Clare Island

Artist(s) : J.A. Wheeler (Engraver)

View of Clare Island seen from the mainland, across Clew Bay. Foliage frames the image in the foreground. A large building stands in the middle distance, not far from the shore. Further away, to the left, another imposing building is located very close to the water’s edge, where two ships are moored. A third ship and several sailing boats are dotted around the bay.

Inscribed in Image

  • Signature – J. A. Wheeler Sc
  • Caption outside of boundaries of image – Clare Island.

Image Details

Genre Landscape
Technique Wood engravings
Subject(s) Marines, Nature
Geographical Location
  • Clare Island, Co. Mayo - Island
  • Mayo - County
  • Connaught - Province
Keywords(s) Bays (Bodies of water), Beaches, Boats, Cliffs, Harbours, Islands, Lands, Mansions, Seas, Ships, Trees
Colour Monochrome
Dimensions 7.2 cm x 8 cm
Published / created 1839

Bibliographical Details

Travel Account A tour in Connaught
Contributor(s)
Print or manuscript Print
Location of image in copy opp. p. 280
Source copy National Library of Ireland J 91412
Alternative source

This is a link to a digital copy hosted by an external website.

http://hdl.handle.net/2027/uc2.ark:/13960/t2d796v4h?urlappend=%3Bseq=301
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Rights Courtesy of the National Library of Ireland

Related text from travel account

At length, however, we got into the small harbour on the eastern side of the island, and landed on the little pier that has been erected immediately under Grana Uaile's castle, of which nothing remains but a square tower, little differing from those that are to be found all over Ireland, but standing in a very picturesque position. [p. 298]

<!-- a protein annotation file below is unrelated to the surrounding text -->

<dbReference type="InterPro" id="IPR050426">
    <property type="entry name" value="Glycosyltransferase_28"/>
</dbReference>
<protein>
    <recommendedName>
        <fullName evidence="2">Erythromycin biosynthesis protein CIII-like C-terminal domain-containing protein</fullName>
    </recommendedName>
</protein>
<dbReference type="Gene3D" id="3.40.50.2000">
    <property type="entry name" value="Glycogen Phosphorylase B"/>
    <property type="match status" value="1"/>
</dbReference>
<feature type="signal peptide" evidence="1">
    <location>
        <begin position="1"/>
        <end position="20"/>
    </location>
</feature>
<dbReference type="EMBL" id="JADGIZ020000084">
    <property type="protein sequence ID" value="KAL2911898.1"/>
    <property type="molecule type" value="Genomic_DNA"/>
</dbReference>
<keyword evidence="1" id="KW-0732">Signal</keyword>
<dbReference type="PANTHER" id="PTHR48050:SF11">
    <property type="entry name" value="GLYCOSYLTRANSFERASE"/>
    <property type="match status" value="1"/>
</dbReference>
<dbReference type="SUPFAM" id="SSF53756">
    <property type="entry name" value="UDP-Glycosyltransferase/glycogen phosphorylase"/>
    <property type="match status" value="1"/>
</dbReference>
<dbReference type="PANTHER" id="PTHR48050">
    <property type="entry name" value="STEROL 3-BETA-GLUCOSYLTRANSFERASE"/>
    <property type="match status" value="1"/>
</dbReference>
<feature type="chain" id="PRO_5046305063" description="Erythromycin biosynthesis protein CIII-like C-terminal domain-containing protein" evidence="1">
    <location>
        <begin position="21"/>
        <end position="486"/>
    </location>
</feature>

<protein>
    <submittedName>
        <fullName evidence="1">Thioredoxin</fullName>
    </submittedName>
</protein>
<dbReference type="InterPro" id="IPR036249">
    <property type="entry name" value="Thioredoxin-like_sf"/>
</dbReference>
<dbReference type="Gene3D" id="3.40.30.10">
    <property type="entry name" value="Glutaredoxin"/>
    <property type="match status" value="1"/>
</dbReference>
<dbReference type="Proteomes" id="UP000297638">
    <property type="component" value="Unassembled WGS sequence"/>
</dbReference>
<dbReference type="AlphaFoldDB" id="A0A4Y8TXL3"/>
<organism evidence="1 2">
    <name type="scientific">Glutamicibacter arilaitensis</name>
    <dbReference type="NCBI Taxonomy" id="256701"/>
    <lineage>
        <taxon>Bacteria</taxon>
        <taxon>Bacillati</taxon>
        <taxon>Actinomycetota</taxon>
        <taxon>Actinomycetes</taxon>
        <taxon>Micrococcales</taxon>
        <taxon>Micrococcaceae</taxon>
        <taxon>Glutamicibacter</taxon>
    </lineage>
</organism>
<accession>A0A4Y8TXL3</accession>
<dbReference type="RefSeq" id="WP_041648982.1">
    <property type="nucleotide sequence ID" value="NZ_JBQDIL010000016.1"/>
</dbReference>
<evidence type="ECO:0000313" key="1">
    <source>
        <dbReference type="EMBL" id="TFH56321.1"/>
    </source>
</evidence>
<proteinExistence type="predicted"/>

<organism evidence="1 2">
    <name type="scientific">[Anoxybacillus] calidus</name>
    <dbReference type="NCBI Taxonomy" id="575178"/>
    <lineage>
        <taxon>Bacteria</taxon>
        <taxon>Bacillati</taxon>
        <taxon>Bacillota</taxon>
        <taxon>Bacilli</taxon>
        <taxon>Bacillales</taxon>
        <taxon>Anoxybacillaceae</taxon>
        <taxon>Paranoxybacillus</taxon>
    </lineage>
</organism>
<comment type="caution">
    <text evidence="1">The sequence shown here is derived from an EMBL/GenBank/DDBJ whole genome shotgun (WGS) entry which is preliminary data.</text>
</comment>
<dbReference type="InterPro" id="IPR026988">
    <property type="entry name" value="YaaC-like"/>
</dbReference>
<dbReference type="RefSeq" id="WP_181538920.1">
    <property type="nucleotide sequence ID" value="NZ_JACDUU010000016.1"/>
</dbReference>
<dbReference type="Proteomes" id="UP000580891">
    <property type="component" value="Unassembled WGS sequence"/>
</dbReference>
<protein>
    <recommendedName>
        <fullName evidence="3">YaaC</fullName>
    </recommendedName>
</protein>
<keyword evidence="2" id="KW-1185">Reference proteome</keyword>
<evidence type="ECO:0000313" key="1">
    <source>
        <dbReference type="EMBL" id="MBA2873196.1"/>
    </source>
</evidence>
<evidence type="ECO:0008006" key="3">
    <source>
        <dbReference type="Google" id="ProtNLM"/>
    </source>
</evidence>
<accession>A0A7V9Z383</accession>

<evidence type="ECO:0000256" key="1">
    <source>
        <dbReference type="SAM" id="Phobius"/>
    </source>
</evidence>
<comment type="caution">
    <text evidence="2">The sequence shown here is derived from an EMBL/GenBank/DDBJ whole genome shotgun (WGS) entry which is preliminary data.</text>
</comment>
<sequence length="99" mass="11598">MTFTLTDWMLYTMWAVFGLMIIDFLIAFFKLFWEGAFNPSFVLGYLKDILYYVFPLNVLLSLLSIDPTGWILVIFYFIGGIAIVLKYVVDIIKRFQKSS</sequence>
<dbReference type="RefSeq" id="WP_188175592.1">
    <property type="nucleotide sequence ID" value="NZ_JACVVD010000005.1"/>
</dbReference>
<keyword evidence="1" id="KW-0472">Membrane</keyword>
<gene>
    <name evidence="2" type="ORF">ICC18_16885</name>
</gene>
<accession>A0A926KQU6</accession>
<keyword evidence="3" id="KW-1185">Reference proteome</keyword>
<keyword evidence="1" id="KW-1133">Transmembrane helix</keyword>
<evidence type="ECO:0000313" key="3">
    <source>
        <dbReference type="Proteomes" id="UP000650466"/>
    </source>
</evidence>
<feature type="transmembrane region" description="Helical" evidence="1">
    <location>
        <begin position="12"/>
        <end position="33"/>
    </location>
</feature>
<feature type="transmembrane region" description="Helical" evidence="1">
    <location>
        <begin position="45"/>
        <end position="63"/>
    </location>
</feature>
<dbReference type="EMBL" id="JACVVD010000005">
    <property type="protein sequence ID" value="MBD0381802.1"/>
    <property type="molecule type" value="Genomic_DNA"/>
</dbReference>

Departing from Louisburg in order to embark for Clare Island, Mr. S sent his servant-man along with us to show a short cut to the shore, and a curious fellow he was as ever I met; it might be well said here, like master like man; for wearing as he did an old rusty black coat, that once graced the worthy minister, he seemed to derive an assimilation, not only in the outward, but inner man, and the similarity was as caricaturish in the one as in the other. He was full of legendary lore; knew all about Fin M'Coul, Gal M'Morni, Cunan Miul, and Osgar; had the polemic conversations of St. Patrick and Oisin by heart; was acquainted with all the great events of the Reek and Patrick's triumphs over the diabolic serpents there, and the history of Grana Uaile was at his fingers' ends. While sitting on a green bank overhanging the southern cliffs of Clew Bay, the sun warm, the winds still, the ocean placid, and nothing to interrupt the stillness of the grand and yet beautiful scene, except the gentle tossing of the complacent ocean on the ranges of rock below, we talked of Fin M'Coul and his Fions, and he told me the story of the origin of Lough Derg in Donegal, which I have narrated in my sketches in Donegal. He spoke of these Fions as giants, and as a proof of their existence, that he saw some years ago a man's // skull raised out of a morass near Louisburg, that was as large as the head of a potteen still!! "And how large might that be Paddy," says I, "seeing as how I may not be acquainted as well as you with the gauge of a still." "Why, plase your honour, it might hold five gallons or thereabouts." "Why," says I," such a head as that might be too large even for a horse." "Troth, yes; but don't all the world know the Fions were giants?" As Clare Island lay before us, and it looked beautiful in its raised outline, stopping up, as I may say loosely, the mouth of Clew Bay, we talked of it and of Grana Uaile and the O'Mealeys, of which noble race she was. [pp. 286-287]
Clare Island